I don't think there is very much public awareness of a catastrophe that is slowly unfolding in NC and many other states.  The non-native emerald ash borer crossed the border from Virginia in 2013 and a quarantine on ash wood and trees was imposed for a few counties, but in early September the entire state was quarantined, because the beetle has been detected in several places, including Orange, Durham, and Wake counties.  It shouldn't have been able to spread so much if the quarantines worked, because the beetle only spreads a few miles a year under its own power.  Based on what has happened where it arrived earlier, this beetle is going to kill just about every ash tree, and apparently it attacks fringetrees as well.  Regular insecticide treatments are the only way to save individual trees.  A lot of people might not know what an ash is, but these are common and economically important trees, and it looks like they are going to vanish, for at least some time, which is going to cause problems for us and an even greater catastrophe for native species that depend on ash or fringetrees.  For example, the familiar (?) tiger swallowtail butterfly eats ash as a caterpillar, though it has options.  It is thought that the borer reached the USA in packing materials, so is this a disaster caused by sending industry to East Asia?  I might post an article about this, but for general information, see:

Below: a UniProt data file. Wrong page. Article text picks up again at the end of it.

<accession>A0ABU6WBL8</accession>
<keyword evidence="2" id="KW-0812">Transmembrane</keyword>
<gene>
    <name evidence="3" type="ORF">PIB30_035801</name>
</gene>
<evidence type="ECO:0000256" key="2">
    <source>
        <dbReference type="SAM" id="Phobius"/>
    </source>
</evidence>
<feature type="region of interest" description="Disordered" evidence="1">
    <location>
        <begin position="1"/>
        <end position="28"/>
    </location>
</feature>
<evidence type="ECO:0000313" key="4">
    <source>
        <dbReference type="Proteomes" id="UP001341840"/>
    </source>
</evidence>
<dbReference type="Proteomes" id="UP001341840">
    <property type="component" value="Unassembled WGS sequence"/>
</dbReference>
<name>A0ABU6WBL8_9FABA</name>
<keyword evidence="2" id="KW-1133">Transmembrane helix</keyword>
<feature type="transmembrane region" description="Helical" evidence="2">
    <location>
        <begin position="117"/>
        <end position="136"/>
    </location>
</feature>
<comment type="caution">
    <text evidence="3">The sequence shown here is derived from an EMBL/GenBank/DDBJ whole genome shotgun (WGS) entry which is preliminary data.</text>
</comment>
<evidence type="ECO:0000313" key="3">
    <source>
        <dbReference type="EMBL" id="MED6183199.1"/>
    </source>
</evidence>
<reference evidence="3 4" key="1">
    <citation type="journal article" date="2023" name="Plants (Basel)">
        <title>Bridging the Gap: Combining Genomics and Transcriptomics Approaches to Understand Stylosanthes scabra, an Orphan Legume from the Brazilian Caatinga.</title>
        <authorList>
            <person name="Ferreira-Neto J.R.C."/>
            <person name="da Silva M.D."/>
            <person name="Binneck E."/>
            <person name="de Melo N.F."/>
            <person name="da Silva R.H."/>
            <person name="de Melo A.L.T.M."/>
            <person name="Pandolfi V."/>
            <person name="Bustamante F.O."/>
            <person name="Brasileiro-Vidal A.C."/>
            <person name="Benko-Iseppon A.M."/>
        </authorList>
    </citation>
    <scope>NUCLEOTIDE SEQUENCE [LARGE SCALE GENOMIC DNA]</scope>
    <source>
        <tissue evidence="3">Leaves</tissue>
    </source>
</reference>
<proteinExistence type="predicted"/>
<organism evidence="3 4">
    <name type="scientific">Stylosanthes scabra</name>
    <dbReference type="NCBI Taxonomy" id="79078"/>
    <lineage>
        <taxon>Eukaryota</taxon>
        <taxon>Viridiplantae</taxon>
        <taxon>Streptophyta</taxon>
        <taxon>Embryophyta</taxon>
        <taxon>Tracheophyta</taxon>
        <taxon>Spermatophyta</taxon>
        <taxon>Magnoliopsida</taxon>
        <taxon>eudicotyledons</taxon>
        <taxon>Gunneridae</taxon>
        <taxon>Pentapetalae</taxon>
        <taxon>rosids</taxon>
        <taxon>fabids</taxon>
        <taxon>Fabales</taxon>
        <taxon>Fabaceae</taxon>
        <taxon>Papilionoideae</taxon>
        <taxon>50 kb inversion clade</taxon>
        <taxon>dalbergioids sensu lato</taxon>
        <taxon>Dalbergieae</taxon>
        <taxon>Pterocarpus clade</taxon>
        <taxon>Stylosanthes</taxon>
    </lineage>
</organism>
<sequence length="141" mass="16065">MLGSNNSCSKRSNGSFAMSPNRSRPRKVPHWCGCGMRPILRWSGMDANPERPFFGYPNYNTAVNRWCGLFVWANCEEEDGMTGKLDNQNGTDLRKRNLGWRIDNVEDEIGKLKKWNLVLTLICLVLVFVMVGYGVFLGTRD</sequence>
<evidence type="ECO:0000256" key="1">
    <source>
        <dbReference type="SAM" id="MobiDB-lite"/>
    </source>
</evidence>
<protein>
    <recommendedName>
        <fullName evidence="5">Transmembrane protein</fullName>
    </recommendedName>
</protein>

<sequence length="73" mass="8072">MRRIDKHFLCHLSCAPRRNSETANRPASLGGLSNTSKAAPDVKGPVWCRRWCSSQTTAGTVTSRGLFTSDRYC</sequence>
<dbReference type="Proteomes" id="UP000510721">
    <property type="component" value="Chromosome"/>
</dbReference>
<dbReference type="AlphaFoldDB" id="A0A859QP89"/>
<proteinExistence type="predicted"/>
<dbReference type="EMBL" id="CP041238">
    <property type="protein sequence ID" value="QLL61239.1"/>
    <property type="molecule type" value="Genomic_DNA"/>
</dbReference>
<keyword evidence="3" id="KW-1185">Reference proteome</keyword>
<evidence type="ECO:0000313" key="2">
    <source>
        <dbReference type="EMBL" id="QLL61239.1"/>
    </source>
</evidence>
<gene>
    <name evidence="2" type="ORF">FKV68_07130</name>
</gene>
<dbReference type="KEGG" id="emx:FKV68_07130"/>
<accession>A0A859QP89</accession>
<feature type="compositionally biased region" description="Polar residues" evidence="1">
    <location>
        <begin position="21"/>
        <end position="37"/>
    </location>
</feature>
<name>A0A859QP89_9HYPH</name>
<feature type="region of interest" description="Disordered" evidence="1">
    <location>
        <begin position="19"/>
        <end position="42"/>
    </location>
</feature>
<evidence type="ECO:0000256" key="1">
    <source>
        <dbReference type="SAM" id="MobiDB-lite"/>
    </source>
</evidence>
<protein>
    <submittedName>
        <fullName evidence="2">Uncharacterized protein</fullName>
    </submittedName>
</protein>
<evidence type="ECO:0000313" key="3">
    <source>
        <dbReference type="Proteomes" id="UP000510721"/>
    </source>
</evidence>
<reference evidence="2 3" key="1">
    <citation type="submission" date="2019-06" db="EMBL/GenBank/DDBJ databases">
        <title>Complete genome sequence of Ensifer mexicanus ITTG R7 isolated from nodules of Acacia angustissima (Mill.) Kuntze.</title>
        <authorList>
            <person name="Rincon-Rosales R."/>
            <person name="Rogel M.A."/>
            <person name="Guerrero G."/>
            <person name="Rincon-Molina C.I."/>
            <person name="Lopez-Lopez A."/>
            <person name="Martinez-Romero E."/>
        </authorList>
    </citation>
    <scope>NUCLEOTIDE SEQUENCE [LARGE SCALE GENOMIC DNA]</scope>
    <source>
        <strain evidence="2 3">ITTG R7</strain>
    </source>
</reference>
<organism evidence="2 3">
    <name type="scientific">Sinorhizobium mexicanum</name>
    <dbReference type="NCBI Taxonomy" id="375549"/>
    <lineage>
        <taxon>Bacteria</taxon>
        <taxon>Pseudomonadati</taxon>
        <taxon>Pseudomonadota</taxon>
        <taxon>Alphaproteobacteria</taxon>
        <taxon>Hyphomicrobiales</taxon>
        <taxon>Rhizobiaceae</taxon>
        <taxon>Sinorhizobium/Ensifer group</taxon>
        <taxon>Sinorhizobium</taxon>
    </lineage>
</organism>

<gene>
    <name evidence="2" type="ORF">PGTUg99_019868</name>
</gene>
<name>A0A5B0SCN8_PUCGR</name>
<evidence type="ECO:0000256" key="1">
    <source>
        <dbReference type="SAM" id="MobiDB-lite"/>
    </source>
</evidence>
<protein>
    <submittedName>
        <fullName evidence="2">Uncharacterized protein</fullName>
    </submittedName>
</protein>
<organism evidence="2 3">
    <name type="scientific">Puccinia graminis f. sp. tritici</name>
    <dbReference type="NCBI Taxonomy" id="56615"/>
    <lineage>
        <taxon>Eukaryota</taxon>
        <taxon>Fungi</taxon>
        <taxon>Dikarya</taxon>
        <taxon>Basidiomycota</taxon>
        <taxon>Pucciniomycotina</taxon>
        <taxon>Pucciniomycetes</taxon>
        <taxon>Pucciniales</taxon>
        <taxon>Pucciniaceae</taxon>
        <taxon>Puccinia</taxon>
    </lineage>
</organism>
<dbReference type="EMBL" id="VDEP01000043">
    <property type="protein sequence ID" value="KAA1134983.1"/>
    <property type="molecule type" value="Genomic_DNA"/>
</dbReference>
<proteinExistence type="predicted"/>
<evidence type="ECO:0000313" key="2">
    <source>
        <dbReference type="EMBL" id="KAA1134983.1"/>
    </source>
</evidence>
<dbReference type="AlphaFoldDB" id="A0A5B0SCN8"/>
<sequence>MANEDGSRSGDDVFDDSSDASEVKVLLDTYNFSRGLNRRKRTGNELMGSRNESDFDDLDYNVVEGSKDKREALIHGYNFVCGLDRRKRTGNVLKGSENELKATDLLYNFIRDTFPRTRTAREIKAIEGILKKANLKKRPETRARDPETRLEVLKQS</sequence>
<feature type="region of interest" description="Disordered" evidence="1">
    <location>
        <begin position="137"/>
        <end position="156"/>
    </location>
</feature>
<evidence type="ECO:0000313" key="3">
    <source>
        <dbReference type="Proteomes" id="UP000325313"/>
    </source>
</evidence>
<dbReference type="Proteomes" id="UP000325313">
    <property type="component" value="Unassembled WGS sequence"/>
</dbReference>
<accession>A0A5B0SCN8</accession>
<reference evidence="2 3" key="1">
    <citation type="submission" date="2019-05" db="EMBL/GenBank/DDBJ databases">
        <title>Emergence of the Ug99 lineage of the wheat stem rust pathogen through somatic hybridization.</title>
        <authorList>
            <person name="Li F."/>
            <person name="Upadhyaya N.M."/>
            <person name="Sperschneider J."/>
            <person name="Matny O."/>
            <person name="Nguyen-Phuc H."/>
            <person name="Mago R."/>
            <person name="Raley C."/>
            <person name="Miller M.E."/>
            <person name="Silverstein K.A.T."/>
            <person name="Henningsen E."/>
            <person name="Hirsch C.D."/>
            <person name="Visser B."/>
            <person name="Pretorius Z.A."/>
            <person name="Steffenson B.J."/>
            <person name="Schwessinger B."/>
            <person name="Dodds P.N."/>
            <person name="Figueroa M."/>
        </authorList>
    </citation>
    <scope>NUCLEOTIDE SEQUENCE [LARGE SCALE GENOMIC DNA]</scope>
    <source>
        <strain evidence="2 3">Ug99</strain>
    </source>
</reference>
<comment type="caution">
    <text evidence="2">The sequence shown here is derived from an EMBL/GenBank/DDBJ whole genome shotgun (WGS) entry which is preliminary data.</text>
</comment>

Election Day is Tuesday, November 3rd, with the mayor and city council up for election, offices that people might not hear about very often, but with a lot of influence over how we live and some influence on higher levels of government.